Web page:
An improved arterial catheter that eliminates the blood exposure typically seen with current arterial catheters, reduces the incidence of Hospital Acquired Infections (HAIs). Arterial catheters are used for blood pressure monitoring and for frequent blood draws. The current design (in the figure to the left) promotes blood leaks thereby risking HAIs, and results in needle stick injuries. The current design also requires two syringes for the lab blood draw increasing medical waste. The improved catheter (in the figure below) features multiple advantages in an easy to use, competitively priced device that results in no blood leaks, no needle injuries, and only one syringe per lab blood draw. A single event of HAI can cost up to $40,000 to treat, so hospitals are actively investing in the prevention of HAIs ensuring fast adaptability of this device.
- According to CDC, Hospital Acquired Infections (HAIs) cost $20 billion a year in excess of the direct healthcare expenditures. With one HAI commonly costing thousands to treat and the recent Affordable Healthcare Act requirement to increase patient’s safety, hospitals are actively looking for ways to prevent rather than treat HAIs.
- Arterial catheter consumption is about 20 million units per year in the US. Unfortunately, current catheters create open blood-air interfaces which promote HAIs. Additionally, blood spillage is common with the current catheter design, which further promotes the HAIs as bacteria can survive in dried blood stains for up to several months. This improved arterial catheter has a sealed blood-draw port so there is no blood spillage.
- This improved catheter has a built in needle safety mechanism making these needles as safe as the IV catheters that all currently have needle protection systems, eliminating the risk of needle-stick injuries to the hospital staff.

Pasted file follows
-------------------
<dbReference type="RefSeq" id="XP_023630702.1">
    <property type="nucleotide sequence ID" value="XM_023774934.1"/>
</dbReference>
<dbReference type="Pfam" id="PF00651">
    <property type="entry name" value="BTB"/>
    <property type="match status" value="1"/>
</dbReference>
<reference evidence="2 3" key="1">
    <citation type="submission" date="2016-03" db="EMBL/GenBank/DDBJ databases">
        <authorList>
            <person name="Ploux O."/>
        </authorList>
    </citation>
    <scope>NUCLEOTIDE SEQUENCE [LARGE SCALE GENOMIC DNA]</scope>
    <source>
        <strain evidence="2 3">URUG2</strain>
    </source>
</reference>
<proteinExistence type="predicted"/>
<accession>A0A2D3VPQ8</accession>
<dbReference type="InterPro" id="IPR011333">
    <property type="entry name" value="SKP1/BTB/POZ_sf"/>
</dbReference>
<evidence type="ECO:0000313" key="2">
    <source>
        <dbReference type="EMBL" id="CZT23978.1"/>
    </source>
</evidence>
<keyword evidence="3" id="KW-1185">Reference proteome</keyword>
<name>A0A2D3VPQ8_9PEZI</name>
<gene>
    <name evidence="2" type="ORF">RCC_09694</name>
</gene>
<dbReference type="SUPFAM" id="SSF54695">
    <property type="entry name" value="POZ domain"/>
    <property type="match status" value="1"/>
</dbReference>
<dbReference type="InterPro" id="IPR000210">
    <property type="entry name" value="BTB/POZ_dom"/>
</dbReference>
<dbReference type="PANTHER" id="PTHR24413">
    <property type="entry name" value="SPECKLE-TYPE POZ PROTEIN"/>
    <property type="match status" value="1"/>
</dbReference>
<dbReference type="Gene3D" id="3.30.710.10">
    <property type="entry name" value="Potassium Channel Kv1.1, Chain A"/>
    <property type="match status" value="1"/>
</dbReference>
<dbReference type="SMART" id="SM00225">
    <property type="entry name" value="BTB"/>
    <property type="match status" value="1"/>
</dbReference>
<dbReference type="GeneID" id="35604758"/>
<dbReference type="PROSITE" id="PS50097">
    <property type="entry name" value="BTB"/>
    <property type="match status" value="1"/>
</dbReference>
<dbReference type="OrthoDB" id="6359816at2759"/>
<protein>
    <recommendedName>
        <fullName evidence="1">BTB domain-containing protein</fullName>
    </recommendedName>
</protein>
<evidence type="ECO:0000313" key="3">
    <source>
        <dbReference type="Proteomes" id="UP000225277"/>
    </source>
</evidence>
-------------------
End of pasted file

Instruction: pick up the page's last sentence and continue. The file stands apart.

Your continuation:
- The blood-draw port is part of the catheter hub closer to the patient’s artery than current arterial catheters eliminating the need to use a second syringe to remove the saline in the blood pressure monitoring tubing thereby lowering medical waste every time a blood draw is performed. The catheter is inexpensive to produce and requires minimal staff training.
The prototype for the device has been created with multiple improvements and an enhanced safety profile. There is no blood-exposure during the catheter placement, a needle protection system that automatically engages at the completion of the procedure and a sealed port that minimizes medical waste during a blood draw. Furthermore, the manufacturing process and the usage protocol were only minimally altered and can be introduced without disrupting the overall catheter placement technique.
- Provisional patent application titled “Arterial Catheters and Method of Use” filed October 31, 2014 for Dr. Tariq Chaudhry
Haskell Adler PhD MBA CLP
Senior Licensing Manager
Registered Patent Agent